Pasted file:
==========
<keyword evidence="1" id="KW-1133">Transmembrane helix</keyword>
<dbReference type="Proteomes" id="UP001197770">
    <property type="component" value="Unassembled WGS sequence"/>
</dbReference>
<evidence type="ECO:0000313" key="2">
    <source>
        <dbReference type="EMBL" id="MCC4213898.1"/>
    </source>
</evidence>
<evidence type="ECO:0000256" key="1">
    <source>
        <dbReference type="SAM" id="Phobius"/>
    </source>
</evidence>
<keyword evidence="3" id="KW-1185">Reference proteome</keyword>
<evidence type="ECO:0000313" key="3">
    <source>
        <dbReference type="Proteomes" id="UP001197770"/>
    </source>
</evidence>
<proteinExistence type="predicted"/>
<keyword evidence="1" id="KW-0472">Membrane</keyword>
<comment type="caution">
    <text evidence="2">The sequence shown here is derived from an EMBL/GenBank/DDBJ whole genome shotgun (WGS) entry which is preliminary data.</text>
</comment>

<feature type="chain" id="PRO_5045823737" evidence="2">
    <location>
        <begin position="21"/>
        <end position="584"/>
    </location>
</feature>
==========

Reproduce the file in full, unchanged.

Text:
<keyword evidence="1" id="KW-1133">Transmembrane helix</keyword>
<dbReference type="Proteomes" id="UP001197770">
    <property type="component" value="Unassembled WGS sequence"/>
</dbReference>
<evidence type="ECO:0000313" key="2">
    <source>
        <dbReference type="EMBL" id="MCC4213898.1"/>
    </source>
</evidence>
<evidence type="ECO:0000256" key="1">
    <source>
        <dbReference type="SAM" id="Phobius"/>
    </source>
</evidence>
<keyword evidence="3" id="KW-1185">Reference proteome</keyword>
<evidence type="ECO:0000313" key="3">
    <source>
        <dbReference type="Proteomes" id="UP001197770"/>
    </source>
</evidence>
<proteinExistence type="predicted"/>
<keyword evidence="1" id="KW-0472">Membrane</keyword>
<comment type="caution">
    <text evidence="2">The sequence shown here is derived from an EMBL/GenBank/DDBJ whole genome shotgun (WGS) entry which is preliminary data.</text>
</comment>

<feature type="chain" id="PRO_5045823737" evidence="2">
    <location>
        <begin position="21"/>
        <end position="584"/>
    </location>
</feature>